Tragedy has a way of unifying or dividing. Twenty years ago, it unified.
Most Americans 30 and older can tell you exactly what they were doing two decades ago on Sept. 11. Even though most of us in the Midwest were either still in bed or just getting ready for work, all of us remember the instant we learned that an American Airlines plane was deliberately crashed into the North Tower of the World Trade Center.
I was busy with early pagination of The Waconia Patriot, the newspaper where I served as editor at the time of the now-infamous 9/11 terrorist attacks.
Even though the internet was widely available in 2001, most people still got breaking news from radio and TV reports. That was when I first learned of the plane crash, but I assumed it was a single-engine craft that had lost its way or strong winds inadvertently forced it into one of the buildings. Nowhere in my brain was there space that could comprehend a deliberate act of terrorism that would end the lives of every individual on board that airplane. It wasn’t until the second plane was crashed into the South Tower 17 minutes later, just after 8 a.m. our time, that I stopped typing and realized this was not an accident. This was a terrorist act.
In that disorienting moment, confusion was replaced with fear. Both my daughters were now at school and other reports were filtering through news outlets about a third plane crashing into the heavily fortified Pentagon, just 51 minutes after the first airliner had crashed into the North Tower.
Finally, a fourth plane had been crashed into the countryside in rural Pennsylvania, thanks largely to a group of passengers who surmised what was going on. They stormed the cockpit, forcing terrorists to divert from whatever their intended target may have been.
By 9 a.m. our time, the South Tower collapsed. Just 29 minutes later, the North Tower experienced the same fate.
A total of 2,996 people were killed in the 9/11 attacks.
My wife asked if we should get our kids from school. Naturally, everyone was in “protect mode,” wanting to pull loved ones close. Nobody knew what was going to happen next because it was all unraveling so quickly. If something worse was about to happen, perhaps here in the Midwest, we wanted to make sure our kids were near us. It was raw fear.
We resisted that urge, as most did, and decided it would be better if they stayed in school, trying to maintain as much normalcy as possible. We also didn’t want to be part of any panic, had droves of parents started showing up at schools demanding kids be released. It was not easy being apart. There was, however, a sense of unification in the single act of not allowing terrorists to alter this part of our lives, even in this small measure of leaving kids in school. It was like a silent way to fight back – some control in the day’s chaos.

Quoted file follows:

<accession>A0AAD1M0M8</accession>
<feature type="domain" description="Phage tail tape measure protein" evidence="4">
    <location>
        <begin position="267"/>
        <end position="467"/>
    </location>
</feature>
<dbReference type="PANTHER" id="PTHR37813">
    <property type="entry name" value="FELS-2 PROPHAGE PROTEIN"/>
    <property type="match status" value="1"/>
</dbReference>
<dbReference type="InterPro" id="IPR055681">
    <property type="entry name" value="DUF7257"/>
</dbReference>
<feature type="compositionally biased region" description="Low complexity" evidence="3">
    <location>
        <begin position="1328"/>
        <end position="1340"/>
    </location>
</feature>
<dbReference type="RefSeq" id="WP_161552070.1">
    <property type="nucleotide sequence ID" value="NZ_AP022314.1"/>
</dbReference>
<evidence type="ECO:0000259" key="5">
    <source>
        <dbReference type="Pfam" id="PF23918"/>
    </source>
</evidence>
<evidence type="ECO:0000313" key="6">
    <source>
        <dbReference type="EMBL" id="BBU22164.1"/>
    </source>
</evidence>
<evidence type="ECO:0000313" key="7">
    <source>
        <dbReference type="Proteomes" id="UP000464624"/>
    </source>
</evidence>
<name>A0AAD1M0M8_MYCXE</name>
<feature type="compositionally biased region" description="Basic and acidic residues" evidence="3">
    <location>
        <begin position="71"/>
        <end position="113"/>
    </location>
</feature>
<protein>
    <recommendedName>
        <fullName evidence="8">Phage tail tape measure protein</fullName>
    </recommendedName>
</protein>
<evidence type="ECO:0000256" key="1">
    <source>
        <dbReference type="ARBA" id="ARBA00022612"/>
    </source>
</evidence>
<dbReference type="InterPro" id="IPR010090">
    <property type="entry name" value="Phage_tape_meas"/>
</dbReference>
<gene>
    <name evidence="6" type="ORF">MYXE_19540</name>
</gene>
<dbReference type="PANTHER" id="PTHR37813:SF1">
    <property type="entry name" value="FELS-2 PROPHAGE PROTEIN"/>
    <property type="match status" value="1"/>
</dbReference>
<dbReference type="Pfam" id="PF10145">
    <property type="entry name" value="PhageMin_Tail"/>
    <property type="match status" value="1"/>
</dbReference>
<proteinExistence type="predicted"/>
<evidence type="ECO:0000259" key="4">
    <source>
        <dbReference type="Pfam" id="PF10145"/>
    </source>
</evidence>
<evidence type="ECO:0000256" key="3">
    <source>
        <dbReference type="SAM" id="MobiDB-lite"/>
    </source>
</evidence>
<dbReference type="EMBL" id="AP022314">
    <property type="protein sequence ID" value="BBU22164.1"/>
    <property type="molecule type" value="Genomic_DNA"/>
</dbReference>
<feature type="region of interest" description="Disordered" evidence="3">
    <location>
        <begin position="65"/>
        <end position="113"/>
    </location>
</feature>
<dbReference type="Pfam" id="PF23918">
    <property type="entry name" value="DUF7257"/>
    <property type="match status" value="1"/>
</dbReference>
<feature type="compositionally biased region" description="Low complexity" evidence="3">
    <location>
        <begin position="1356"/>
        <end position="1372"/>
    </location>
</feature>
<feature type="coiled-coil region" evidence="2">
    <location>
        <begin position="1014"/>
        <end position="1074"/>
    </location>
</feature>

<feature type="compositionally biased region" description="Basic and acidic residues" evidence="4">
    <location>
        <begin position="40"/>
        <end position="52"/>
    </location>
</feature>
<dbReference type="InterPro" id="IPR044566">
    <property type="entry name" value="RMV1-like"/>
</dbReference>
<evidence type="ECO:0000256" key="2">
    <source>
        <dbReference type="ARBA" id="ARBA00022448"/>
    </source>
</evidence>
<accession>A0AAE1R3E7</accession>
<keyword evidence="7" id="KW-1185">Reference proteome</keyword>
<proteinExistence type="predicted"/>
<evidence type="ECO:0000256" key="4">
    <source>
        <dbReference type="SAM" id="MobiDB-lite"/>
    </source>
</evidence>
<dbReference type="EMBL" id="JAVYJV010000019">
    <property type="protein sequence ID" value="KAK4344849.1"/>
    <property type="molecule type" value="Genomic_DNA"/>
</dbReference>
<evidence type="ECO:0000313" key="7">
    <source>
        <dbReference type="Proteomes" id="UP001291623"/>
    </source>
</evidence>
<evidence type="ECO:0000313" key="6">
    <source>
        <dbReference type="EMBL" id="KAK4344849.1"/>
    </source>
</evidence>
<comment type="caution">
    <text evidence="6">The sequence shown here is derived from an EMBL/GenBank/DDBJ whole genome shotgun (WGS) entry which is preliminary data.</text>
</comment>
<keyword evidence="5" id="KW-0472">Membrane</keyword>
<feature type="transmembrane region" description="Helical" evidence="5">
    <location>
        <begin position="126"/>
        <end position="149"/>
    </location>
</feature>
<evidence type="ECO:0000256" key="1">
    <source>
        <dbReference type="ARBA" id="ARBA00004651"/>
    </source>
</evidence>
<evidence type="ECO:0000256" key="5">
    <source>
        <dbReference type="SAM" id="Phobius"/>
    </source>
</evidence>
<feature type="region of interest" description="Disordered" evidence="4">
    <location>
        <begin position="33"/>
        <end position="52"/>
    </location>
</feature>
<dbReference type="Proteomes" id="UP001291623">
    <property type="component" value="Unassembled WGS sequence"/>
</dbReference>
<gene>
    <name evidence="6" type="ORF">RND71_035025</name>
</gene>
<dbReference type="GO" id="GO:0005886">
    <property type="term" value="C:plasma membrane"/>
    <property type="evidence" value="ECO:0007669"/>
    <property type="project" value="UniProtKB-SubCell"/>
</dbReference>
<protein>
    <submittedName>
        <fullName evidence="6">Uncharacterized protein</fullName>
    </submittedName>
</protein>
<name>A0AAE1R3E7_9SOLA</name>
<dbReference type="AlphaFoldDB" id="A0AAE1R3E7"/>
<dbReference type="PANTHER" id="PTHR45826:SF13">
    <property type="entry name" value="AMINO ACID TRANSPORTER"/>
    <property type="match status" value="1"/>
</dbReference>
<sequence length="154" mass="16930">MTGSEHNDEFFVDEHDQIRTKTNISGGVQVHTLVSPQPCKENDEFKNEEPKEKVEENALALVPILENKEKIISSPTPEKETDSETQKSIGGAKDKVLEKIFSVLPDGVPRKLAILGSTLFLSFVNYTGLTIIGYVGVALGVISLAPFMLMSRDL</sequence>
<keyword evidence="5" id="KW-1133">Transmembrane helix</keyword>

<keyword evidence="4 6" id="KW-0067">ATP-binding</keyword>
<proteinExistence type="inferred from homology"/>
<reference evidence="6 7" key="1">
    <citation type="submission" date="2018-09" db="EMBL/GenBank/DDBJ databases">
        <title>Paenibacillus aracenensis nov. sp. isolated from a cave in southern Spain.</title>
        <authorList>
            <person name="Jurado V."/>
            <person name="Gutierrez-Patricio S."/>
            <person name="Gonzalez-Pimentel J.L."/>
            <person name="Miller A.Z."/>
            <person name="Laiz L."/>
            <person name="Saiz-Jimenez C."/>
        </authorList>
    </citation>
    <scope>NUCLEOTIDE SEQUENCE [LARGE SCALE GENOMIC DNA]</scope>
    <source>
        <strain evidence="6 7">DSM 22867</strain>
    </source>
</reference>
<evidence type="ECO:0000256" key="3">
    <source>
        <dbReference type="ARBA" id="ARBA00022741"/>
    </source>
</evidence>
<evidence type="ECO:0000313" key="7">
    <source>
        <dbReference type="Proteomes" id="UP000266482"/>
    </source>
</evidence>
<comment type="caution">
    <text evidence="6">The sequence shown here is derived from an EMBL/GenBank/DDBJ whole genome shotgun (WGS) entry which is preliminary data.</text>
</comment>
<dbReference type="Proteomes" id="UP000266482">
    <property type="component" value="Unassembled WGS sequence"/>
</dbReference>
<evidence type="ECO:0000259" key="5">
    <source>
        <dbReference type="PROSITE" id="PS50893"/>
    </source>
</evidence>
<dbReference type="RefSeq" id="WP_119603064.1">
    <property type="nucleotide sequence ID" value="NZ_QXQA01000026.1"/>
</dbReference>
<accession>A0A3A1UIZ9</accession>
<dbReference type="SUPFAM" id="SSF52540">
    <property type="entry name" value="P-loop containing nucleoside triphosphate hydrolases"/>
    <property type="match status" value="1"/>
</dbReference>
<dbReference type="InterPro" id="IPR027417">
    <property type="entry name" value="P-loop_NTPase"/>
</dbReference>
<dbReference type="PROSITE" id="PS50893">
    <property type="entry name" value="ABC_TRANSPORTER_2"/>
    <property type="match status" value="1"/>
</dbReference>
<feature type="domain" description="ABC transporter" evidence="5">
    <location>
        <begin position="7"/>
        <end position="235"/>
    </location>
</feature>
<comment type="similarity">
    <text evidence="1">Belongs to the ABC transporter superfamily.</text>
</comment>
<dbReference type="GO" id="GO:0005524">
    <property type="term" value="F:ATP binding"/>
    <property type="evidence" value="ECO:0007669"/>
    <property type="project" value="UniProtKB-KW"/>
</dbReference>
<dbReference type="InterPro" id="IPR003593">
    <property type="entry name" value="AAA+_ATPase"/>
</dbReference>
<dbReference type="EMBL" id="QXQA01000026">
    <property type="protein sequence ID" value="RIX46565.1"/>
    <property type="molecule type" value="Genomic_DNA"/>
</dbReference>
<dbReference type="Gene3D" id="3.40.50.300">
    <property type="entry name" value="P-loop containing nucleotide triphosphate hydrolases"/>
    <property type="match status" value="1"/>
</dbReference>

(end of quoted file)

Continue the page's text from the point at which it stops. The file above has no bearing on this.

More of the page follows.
Still, on that fateful day, the innocence of a nation was forever interrupted. Never before had we felt so exposed to acts of violence in the very place where we previously felt so safe.
A week later I interviewed a former Waconia area resident who worked as a temporary employee on the 89th floor of the South Tower. By strange fate, she normally would have already been at her work desk when the first plane crashed into the North Tower, but because a friend had been staying with her, and taken an extremely long shower, she was running late. As she stood at the base of the buildings, still 15 minutes before she was supposed to be on her floor for work, she decided she had time to run into a café to grab a sandwich. The shower and decision to grab that sandwich may have saved her life. Just seconds before she would have jumped on an elevator to get to the 89th floor, the North Tower was hit by the first plane.
The second plane hit her building just minutes later. Her only recollection at that time was running away from the buildings as panic ensued. She ended up three miles away at Union Square. Many of the people she worked with at Keefe, Bruyette & Woods perished that day.
There have been many lessons learned since the attacks of Sept. 11. Certain individual freedoms were forfeited in the name of safety. Vulnerabilities of key infrastructure became shockingly obvious. The idea that the U.S. was an island immune from terrorism was forever shattered. Enhanced safety protocols at airports and the creation of a new federal agency, Homeland Security, were both born as a result of the attacks. And for a few brief weeks, many people adjusted priorities as we all painfully recognized the precious nature of life.
To a person, we vowed we would never forget. We would not forget those who died. And we would seek justice in their memory.
Today, 20 years later, it’s hard to know for sure what we truly remember and what has been forgotten. There have been so many national tragedies since then, a ledger is needed just to keep track.
But 9/11, like the attack on Pearl Harbor or the assassination of JFK, became a tragic stopping point in the young history of our nation. It has helped define who we are, what we consider to be truly important, and how goodness prevails when we are united.
Do we remember? Do we truly still feel that pain from 20 years ago?
For the sake of those who perished and the nation that has been forever changed, it is a shared pain we must remember.
Keith Anderson is director of news for APG of East Central Minnesota.